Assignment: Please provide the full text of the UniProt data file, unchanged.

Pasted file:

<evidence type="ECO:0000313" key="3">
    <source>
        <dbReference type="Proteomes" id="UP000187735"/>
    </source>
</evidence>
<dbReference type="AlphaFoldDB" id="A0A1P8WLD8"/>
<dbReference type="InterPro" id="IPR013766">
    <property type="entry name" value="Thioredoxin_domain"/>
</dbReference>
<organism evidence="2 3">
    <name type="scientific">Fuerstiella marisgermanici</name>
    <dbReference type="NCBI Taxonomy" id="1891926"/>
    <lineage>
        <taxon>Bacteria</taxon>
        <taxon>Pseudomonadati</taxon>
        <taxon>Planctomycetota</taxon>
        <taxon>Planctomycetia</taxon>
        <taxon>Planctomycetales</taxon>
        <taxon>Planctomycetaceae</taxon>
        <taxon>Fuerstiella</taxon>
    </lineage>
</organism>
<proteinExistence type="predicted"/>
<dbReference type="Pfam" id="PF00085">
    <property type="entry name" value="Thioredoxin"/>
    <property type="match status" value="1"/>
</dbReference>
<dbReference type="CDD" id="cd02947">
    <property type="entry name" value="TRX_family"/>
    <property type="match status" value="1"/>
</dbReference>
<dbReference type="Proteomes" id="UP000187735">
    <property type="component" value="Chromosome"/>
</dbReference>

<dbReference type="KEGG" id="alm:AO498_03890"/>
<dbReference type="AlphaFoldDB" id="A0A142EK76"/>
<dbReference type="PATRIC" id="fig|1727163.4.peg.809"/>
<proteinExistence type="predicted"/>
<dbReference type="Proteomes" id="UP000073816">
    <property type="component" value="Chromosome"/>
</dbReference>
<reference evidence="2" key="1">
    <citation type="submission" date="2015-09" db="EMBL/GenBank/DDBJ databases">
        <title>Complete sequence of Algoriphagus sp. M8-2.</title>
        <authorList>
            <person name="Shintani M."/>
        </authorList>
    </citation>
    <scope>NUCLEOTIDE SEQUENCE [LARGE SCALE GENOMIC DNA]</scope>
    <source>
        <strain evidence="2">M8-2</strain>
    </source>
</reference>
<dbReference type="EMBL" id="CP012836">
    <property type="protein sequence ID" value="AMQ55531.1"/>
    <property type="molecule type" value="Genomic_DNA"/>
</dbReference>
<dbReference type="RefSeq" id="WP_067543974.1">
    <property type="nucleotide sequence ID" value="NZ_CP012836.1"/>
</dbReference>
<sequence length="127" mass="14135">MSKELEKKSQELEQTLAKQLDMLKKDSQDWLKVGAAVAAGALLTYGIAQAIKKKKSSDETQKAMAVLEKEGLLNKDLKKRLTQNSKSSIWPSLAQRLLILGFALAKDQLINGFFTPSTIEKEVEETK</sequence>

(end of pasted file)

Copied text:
<evidence type="ECO:0000313" key="3">
    <source>
        <dbReference type="Proteomes" id="UP000187735"/>
    </source>
</evidence>
<dbReference type="AlphaFoldDB" id="A0A1P8WLD8"/>
<dbReference type="InterPro" id="IPR013766">
    <property type="entry name" value="Thioredoxin_domain"/>
</dbReference>
<organism evidence="2 3">
    <name type="scientific">Fuerstiella marisgermanici</name>
    <dbReference type="NCBI Taxonomy" id="1891926"/>
    <lineage>
        <taxon>Bacteria</taxon>
        <taxon>Pseudomonadati</taxon>
        <taxon>Planctomycetota</taxon>
        <taxon>Planctomycetia</taxon>
        <taxon>Planctomycetales</taxon>
        <taxon>Planctomycetaceae</taxon>
        <taxon>Fuerstiella</taxon>
    </lineage>
</organism>
<proteinExistence type="predicted"/>
<dbReference type="Pfam" id="PF00085">
    <property type="entry name" value="Thioredoxin"/>
    <property type="match status" value="1"/>
</dbReference>
<dbReference type="CDD" id="cd02947">
    <property type="entry name" value="TRX_family"/>
    <property type="match status" value="1"/>
</dbReference>
<dbReference type="Proteomes" id="UP000187735">
    <property type="component" value="Chromosome"/>
</dbReference>

<dbReference type="KEGG" id="alm:AO498_03890"/>
<dbReference type="AlphaFoldDB" id="A0A142EK76"/>
<dbReference type="PATRIC" id="fig|1727163.4.peg.809"/>
<proteinExistence type="predicted"/>
<dbReference type="Proteomes" id="UP000073816">
    <property type="component" value="Chromosome"/>
</dbReference>
<reference evidence="2" key="1">
    <citation type="submission" date="2015-09" db="EMBL/GenBank/DDBJ databases">
        <title>Complete sequence of Algoriphagus sp. M8-2.</title>
        <authorList>
            <person name="Shintani M."/>
        </authorList>
    </citation>
    <scope>NUCLEOTIDE SEQUENCE [LARGE SCALE GENOMIC DNA]</scope>
    <source>
        <strain evidence="2">M8-2</strain>
    </source>
</reference>
<dbReference type="EMBL" id="CP012836">
    <property type="protein sequence ID" value="AMQ55531.1"/>
    <property type="molecule type" value="Genomic_DNA"/>
</dbReference>
<dbReference type="RefSeq" id="WP_067543974.1">
    <property type="nucleotide sequence ID" value="NZ_CP012836.1"/>
</dbReference>
<sequence length="127" mass="14135">MSKELEKKSQELEQTLAKQLDMLKKDSQDWLKVGAAVAAGALLTYGIAQAIKKKKSSDETQKAMAVLEKEGLLNKDLKKRLTQNSKSSIWPSLAQRLLILGFALAKDQLINGFFTPSTIEKEVEETK</sequence>